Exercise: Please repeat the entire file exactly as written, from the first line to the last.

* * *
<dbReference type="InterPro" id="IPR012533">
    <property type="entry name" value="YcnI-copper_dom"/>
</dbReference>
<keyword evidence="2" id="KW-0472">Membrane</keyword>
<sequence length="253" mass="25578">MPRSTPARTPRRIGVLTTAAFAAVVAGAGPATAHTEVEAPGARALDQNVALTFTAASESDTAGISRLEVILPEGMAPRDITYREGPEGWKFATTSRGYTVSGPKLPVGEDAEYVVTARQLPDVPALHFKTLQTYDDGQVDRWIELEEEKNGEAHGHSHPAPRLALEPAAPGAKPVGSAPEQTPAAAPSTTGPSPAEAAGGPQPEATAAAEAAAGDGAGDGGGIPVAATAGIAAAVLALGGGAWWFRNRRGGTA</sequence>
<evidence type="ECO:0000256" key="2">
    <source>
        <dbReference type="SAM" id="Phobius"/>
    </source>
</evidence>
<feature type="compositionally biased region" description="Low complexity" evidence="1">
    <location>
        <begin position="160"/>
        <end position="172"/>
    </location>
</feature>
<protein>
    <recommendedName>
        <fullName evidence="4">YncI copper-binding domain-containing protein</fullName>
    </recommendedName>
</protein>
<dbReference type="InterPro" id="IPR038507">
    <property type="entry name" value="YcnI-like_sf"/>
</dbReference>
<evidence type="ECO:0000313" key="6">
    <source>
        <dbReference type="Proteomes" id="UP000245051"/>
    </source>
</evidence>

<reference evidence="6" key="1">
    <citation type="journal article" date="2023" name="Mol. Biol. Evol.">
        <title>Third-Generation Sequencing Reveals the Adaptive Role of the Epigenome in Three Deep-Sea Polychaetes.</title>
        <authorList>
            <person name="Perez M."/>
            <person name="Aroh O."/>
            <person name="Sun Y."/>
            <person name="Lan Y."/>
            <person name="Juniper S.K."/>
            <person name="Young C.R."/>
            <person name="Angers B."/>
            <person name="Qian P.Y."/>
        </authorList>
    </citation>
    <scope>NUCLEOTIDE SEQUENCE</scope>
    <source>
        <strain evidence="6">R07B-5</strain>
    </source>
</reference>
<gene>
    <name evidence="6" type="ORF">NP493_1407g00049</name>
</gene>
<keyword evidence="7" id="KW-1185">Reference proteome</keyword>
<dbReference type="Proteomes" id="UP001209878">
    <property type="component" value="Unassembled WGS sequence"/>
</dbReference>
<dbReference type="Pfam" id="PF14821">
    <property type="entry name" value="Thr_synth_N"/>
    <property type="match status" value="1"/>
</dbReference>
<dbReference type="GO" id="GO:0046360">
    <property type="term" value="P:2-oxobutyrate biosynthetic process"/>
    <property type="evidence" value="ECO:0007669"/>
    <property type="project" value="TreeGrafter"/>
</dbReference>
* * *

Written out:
<dbReference type="InterPro" id="IPR012533">
    <property type="entry name" value="YcnI-copper_dom"/>
</dbReference>
<keyword evidence="2" id="KW-0472">Membrane</keyword>
<sequence length="253" mass="25578">MPRSTPARTPRRIGVLTTAAFAAVVAGAGPATAHTEVEAPGARALDQNVALTFTAASESDTAGISRLEVILPEGMAPRDITYREGPEGWKFATTSRGYTVSGPKLPVGEDAEYVVTARQLPDVPALHFKTLQTYDDGQVDRWIELEEEKNGEAHGHSHPAPRLALEPAAPGAKPVGSAPEQTPAAAPSTTGPSPAEAAGGPQPEATAAAEAAAGDGAGDGGGIPVAATAGIAAAVLALGGGAWWFRNRRGGTA</sequence>
<evidence type="ECO:0000256" key="2">
    <source>
        <dbReference type="SAM" id="Phobius"/>
    </source>
</evidence>
<feature type="compositionally biased region" description="Low complexity" evidence="1">
    <location>
        <begin position="160"/>
        <end position="172"/>
    </location>
</feature>
<protein>
    <recommendedName>
        <fullName evidence="4">YncI copper-binding domain-containing protein</fullName>
    </recommendedName>
</protein>
<dbReference type="InterPro" id="IPR038507">
    <property type="entry name" value="YcnI-like_sf"/>
</dbReference>
<evidence type="ECO:0000313" key="6">
    <source>
        <dbReference type="Proteomes" id="UP000245051"/>
    </source>
</evidence>

<reference evidence="6" key="1">
    <citation type="journal article" date="2023" name="Mol. Biol. Evol.">
        <title>Third-Generation Sequencing Reveals the Adaptive Role of the Epigenome in Three Deep-Sea Polychaetes.</title>
        <authorList>
            <person name="Perez M."/>
            <person name="Aroh O."/>
            <person name="Sun Y."/>
            <person name="Lan Y."/>
            <person name="Juniper S.K."/>
            <person name="Young C.R."/>
            <person name="Angers B."/>
            <person name="Qian P.Y."/>
        </authorList>
    </citation>
    <scope>NUCLEOTIDE SEQUENCE</scope>
    <source>
        <strain evidence="6">R07B-5</strain>
    </source>
</reference>
<gene>
    <name evidence="6" type="ORF">NP493_1407g00049</name>
</gene>
<keyword evidence="7" id="KW-1185">Reference proteome</keyword>
<dbReference type="Proteomes" id="UP001209878">
    <property type="component" value="Unassembled WGS sequence"/>
</dbReference>
<dbReference type="Pfam" id="PF14821">
    <property type="entry name" value="Thr_synth_N"/>
    <property type="match status" value="1"/>
</dbReference>
<dbReference type="GO" id="GO:0046360">
    <property type="term" value="P:2-oxobutyrate biosynthetic process"/>
    <property type="evidence" value="ECO:0007669"/>
    <property type="project" value="TreeGrafter"/>
</dbReference>